UK citizens are very used to surveillance cameras – CCTV are commonplace on city streets – but software that lets cameras automatically recognise your face is new. Venture capitalist Mark Cuban blogs that he has just put money into a company that does just that.
These cameras wouldn’t just film you, they’d recognise you coming in, match your face to a picture of your face in their log, and then could publish your arrival in their shop (or wherever they are). These would be check-ins, like Foursquare, but automatic and involuntary.
Currently the technology is used for more mundane uses like predicting traffic flow on streets, but Cuban predicts that the next step will be this facial recognition. He hasn’t revealed the name of the company on his blog, but that hasn’t stopped the commenters guessing.
But hey, you’re thinking, Debenhams (say) don’t know what my face looks like, they don’t know me from the proverbial Adam. Wrong. If you’ve got a Facebook profile, chances are they could find out what your face looks like pretty easily.
As Mark Cuban puts it:
“Facebook provides a database of 500mm people and their names from around world. While not all profile pictures are going to be valid in facial recognition software, most will. Few people exclude their basic name and picture information from public search, so FB could be the first to provide a database of names and faces to the commercial world of facial recognition.”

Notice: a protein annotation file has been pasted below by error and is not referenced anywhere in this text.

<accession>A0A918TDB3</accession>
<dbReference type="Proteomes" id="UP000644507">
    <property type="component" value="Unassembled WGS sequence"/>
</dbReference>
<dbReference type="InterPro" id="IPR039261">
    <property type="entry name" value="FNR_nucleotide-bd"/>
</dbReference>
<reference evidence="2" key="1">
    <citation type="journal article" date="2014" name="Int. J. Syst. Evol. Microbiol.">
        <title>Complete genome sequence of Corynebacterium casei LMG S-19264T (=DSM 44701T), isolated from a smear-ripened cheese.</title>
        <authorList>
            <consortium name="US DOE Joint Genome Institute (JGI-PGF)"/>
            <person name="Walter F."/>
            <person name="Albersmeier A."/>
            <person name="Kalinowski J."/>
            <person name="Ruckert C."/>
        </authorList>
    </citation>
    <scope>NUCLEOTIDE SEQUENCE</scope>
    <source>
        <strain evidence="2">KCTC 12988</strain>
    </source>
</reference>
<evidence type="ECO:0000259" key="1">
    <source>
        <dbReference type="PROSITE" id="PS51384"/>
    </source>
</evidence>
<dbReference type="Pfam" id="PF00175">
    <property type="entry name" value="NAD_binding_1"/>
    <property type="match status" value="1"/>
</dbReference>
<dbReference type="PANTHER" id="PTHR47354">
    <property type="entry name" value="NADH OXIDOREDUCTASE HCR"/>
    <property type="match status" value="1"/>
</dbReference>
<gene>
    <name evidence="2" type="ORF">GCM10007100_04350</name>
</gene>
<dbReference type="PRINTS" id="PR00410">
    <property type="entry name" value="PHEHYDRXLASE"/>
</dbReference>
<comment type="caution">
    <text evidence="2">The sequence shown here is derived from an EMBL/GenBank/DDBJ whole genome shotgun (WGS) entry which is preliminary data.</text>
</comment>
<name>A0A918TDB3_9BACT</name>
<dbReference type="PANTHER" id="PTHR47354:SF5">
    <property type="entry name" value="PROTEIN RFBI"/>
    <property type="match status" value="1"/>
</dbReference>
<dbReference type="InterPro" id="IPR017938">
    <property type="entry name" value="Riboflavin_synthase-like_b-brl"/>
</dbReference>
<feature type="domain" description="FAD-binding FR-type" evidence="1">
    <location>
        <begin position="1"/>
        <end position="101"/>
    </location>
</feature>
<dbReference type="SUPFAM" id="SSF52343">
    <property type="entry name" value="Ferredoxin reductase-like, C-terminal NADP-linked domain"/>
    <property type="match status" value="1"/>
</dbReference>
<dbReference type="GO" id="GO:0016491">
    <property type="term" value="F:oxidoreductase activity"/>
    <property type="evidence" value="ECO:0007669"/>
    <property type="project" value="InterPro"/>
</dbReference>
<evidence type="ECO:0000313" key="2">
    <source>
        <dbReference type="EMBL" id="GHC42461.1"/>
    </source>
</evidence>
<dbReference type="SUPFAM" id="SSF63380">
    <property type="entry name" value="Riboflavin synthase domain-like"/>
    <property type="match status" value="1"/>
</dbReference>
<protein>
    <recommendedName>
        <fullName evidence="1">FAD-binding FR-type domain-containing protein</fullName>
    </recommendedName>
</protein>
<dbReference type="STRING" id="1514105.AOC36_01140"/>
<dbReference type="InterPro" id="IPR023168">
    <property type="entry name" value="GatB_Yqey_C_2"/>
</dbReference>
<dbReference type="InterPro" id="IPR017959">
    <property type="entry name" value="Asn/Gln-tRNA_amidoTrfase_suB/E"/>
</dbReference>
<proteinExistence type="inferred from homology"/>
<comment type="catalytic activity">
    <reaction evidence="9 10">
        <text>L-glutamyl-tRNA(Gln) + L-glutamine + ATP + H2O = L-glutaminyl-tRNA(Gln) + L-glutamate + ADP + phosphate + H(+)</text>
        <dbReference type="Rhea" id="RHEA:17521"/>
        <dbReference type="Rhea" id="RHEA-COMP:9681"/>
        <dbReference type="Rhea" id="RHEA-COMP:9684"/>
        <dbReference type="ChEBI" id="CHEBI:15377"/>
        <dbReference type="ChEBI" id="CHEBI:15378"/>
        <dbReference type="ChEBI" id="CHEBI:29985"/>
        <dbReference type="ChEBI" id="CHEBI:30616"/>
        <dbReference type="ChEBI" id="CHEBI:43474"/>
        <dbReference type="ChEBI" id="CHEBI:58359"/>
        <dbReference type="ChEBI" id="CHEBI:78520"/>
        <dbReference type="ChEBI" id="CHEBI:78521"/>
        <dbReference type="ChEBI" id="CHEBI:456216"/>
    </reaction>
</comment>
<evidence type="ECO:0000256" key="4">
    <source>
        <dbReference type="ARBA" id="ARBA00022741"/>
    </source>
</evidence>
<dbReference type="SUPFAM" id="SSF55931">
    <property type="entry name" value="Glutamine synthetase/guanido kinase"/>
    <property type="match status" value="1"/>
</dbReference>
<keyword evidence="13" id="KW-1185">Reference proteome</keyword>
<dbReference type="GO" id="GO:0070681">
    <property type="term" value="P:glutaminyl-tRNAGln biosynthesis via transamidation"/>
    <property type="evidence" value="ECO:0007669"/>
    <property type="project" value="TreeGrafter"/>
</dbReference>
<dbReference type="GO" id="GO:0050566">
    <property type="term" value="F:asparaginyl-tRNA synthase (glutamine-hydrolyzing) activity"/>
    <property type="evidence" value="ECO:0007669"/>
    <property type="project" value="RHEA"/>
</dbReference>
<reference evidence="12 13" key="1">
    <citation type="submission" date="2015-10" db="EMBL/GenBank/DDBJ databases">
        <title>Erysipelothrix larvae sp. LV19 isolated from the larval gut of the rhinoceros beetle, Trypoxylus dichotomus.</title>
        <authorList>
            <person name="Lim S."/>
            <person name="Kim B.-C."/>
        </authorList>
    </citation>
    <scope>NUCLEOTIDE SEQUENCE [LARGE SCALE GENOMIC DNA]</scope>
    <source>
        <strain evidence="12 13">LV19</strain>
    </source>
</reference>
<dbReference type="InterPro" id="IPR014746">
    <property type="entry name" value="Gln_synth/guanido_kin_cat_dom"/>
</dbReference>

But seeing as the facial recognition software on my laptop fails to recognise me 70% of the time, and is completely thrown by my glasses, I’m not too worried by this. Though I am willing to countenance the idea that their facial recognition software is better than my facial recognition software.
Given that people have qualms about checking in on Foursquare because it means people knowing where they are, there are going to be some serious “issues” about privacy with this one. But perhaps other people will like it. You won’t need to get your phone out and wait for the app to load up before checking yourself in.
If the practice of “checking-in” is effortless, it could go a lot more mainstream, with more people doing it, more stores getting interested in it and offering better stuff to their loyal customers.
We’re really interested in the implications here.. any thoughts?[via ReadWriteWeb]